It’s been cold. Not cold like “why can’t I just wear my duvet today”. Cold like “when I walk to university my lungs hurt because the air is so cold and so dry”. Cold like “three pairs of ski socks are just NOT enough”. Cold like “it is warmer in my freezer than it is outside”. Cold like that.
Hence the secret and growing longing for a polar fleece balaclava:
In this cold you should not be outside for longer than an hour (a Finnish girl told me, so she knows). -10’C is invigorating. -25’C is just pitiful.
So there have been no outdoor funtimes this week. No ice skating or cross-country skiing. No snow men, snow angels or snow ball fights. Its just too flipping cold (although, to be honest anything under positive 10’C feels the same to me).
That said, there was other fun to be had. On Sunday about 40 of us bundled up and set off by train to a town called Kemi. Kemi does not have much to offer the international traveler. It has a few coffee shops, some Apartheid era looking municipal buildings, a church painted pink and da da daaaaa…. A snow castle! Every year they build a massive snow castle. They make it out of ice and snow and it took many architects and designers and sculptures many hours of hard work.
Some quick quick overall stuffs:
The castle is single story but with high ceilings.
The walls are thick, like maybe 75cm.
It is made up of different areas and corridors which are decorated with wall art and ice sculptures of sports.
There is electricity in the snow castle and there are low grade lights throughout the castle.
All in all, it takes about 15 minutes to look through the whole castle.
It was surprisingly warmer inside the castle (-5’C). In that moment I understood the purpose and value of igloos.
There was also a nice warm wooden restaurant on the same property which allows fingers time and opportunity to defrost while holding on to a cup of hot chocolate.
In the snow castle, there are different areas:
the snow chapel
Apparently this is treated as a normal church by the Lutheran community as church services are sometimes held here. People (mostly Asian people) get married here. I think this probably gives new meaning to the phrase “chosen frozen”.
the snow bar
A bar, made of snow with various ice sculptures around. Pretty similar to the snow restaurant. Grabbing some gluwien from here might just save your life.
the snow restaurant
You have to book to eat at the restaurant and I think it cost you the big bucks. But we went in, had a look-see and pretended we were made of money. There are stools covered in reindeer fur and the tables are made of very thick ice. I think there may be glass or perspex in the tables that forms the top layer of the tables because it didn’t feel like ice on the surface. They lit the room in eery blues and witch’s potion greens. The decorations on the wall were 3D friezes (excuse the terrible pun) depicting some or other sport (are you picking up on the theme).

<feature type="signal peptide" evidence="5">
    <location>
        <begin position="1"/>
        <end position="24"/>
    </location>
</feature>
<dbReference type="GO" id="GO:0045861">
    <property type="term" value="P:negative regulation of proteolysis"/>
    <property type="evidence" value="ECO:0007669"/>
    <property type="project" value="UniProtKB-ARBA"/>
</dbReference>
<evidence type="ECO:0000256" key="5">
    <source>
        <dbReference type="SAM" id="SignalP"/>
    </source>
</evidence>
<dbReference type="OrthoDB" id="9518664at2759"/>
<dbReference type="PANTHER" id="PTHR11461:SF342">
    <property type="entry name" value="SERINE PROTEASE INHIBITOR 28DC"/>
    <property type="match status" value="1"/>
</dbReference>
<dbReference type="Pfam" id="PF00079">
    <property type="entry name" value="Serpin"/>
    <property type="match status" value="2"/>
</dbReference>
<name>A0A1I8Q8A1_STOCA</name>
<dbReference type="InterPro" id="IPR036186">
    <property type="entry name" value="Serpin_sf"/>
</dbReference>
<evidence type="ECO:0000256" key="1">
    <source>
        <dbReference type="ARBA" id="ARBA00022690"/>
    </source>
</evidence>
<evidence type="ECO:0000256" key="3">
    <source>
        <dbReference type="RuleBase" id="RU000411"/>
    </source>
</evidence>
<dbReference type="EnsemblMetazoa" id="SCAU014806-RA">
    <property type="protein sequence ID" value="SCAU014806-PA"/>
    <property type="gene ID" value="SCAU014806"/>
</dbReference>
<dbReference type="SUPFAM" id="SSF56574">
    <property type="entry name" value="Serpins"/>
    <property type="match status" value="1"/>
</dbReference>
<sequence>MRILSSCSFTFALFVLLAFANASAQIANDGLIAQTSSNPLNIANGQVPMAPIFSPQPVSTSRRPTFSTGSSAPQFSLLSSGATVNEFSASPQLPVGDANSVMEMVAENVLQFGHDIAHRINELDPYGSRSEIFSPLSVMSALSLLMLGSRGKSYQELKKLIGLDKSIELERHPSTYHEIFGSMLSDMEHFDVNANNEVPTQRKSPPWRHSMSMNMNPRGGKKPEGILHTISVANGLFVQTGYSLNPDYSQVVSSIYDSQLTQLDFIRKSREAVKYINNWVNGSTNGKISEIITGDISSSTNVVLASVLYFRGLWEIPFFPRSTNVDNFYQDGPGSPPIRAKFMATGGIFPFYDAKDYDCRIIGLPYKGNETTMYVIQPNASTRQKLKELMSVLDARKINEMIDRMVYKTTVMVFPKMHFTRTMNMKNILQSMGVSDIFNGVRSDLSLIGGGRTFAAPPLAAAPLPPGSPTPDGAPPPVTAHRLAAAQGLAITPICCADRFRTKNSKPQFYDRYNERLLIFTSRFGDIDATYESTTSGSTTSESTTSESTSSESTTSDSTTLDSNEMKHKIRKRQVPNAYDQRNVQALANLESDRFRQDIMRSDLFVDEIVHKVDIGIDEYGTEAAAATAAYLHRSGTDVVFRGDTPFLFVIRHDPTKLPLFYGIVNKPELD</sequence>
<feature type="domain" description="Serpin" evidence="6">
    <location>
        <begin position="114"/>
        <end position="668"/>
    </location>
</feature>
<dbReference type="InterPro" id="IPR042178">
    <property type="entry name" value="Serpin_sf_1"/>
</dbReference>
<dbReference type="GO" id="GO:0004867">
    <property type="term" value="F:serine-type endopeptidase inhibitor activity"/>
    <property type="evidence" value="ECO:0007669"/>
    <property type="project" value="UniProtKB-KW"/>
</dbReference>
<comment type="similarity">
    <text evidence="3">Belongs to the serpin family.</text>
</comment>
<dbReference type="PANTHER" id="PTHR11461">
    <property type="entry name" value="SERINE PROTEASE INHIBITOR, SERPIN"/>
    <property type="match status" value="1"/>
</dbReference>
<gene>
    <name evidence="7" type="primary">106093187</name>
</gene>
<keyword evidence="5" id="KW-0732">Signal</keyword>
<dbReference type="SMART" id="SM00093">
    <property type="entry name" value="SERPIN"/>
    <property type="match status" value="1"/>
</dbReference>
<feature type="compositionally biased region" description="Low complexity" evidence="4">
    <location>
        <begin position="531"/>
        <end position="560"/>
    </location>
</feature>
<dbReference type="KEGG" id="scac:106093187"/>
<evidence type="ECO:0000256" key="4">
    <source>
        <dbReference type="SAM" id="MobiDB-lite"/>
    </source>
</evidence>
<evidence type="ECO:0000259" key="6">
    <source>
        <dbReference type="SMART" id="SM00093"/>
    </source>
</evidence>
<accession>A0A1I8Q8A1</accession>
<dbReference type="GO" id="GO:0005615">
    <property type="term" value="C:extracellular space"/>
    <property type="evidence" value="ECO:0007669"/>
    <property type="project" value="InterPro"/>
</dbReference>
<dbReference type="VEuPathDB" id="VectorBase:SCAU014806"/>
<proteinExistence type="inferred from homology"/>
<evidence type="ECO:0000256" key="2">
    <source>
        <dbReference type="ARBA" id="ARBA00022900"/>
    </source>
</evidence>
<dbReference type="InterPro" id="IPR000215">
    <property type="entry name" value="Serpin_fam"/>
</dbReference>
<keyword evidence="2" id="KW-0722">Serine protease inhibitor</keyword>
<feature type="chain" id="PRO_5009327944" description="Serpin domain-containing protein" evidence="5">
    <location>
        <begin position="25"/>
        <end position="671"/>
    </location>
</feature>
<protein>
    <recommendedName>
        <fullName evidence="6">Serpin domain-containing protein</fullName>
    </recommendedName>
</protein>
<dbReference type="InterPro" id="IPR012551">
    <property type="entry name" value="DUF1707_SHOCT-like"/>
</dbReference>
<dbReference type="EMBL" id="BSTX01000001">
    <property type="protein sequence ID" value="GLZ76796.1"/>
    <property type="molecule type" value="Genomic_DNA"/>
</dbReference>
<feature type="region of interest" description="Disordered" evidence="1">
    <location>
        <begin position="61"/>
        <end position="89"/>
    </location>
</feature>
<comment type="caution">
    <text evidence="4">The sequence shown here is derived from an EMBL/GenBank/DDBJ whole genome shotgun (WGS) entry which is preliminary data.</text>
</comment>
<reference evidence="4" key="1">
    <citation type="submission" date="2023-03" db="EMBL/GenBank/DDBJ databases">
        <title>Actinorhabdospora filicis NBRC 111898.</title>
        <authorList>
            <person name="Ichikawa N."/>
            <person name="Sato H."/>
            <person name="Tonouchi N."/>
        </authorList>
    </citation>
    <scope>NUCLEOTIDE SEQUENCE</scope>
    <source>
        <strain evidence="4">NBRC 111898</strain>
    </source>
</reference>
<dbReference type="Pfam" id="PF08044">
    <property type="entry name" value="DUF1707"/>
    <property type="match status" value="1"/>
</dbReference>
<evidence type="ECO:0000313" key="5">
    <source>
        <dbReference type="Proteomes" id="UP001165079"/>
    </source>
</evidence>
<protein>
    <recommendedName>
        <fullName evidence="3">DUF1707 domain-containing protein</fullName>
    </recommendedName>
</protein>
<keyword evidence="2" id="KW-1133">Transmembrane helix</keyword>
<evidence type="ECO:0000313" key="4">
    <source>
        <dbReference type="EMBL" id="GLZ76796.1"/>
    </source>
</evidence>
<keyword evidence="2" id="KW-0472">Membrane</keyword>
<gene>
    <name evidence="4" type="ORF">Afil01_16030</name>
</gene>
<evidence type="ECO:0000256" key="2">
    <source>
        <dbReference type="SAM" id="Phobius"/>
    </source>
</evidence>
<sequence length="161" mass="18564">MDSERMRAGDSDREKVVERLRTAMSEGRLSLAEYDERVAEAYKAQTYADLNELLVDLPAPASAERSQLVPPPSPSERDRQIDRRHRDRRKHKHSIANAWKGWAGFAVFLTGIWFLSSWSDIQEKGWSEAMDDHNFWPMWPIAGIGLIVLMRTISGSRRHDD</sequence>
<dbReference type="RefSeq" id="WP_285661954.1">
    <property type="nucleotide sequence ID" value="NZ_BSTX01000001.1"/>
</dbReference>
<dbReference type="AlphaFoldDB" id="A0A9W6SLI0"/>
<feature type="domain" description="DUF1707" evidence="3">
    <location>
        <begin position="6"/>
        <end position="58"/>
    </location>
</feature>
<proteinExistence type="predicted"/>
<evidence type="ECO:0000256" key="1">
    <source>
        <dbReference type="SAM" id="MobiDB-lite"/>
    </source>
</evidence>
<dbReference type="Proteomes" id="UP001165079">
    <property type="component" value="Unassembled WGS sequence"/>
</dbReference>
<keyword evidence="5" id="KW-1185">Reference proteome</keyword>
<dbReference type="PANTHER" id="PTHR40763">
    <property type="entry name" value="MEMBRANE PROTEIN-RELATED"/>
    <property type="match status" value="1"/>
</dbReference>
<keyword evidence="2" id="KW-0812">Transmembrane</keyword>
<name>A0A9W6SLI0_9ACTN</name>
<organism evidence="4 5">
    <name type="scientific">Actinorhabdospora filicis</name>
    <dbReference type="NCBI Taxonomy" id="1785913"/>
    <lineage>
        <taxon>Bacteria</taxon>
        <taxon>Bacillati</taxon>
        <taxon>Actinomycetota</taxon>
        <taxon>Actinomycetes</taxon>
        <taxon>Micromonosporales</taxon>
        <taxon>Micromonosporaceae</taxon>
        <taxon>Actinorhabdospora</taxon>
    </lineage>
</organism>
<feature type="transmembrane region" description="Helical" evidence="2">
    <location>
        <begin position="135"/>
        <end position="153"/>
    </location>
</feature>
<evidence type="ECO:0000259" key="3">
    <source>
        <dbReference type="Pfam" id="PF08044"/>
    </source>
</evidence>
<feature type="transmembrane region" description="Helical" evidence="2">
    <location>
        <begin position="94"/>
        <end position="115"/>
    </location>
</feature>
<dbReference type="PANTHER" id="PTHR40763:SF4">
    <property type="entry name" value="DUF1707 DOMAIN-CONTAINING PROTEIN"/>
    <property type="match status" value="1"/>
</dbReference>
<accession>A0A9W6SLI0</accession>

the snow hotel
Well, I think the description “snow hotel” is a bit of an overstatement. “Snow rooms”, “Snow inn”or “Snow holes in the wall that you can sleep in” might have been more appropriate. Basically there are two corridors with doors going off to the side. The doors are painted wood and somehow attached into the snow wall. The rooms are smallish room sized rooms (Um. Ok. not the best description ever. Let me try that again…) The room that fits a queen sized bed in only just fits the bed in and there is NOTHING else that could fit in that room. The ceiling is high, but laying on the bed and looking up at the high ceiling, imagining that I was sleeping there for the night I did feel the creeping clawing of claustrophobia at my heart and suddenly it was time to leave the room. Fast. Sorry, that’s enough of my crazy phobias. The beds are real beds covered in bear fur (which I think was fake). If you stayed there, you would have to sleep in a sleeping bag for sub-zero conditions. And drink many warm drinks.
(For the official website or the snow castle, you can click here).
Like I said earlier, it takes about 15 minutes to go through the castle. We arrived just before 10am and our train home was at 20:00. So we had a lot of free time to fill up. We had a long lunch (that included reindeer and peach pizza), napped, took photos standing on the frozen ocean, played children’s games from our different parts of the world, chatted and drank copious amounts of hot chocolate. We drank so much hot chocolate that they halved the price of the hot chocolate for us. I think in South Africa, they would have doubled the price if that had happened, but these Finnish people are nice. They are not all about the money.
So ja. That was that.
It however still does not solve my crises about the polar fleece balaclava. I heard that next week it will be warming up to -10’C, so maybe I won’t need it after all?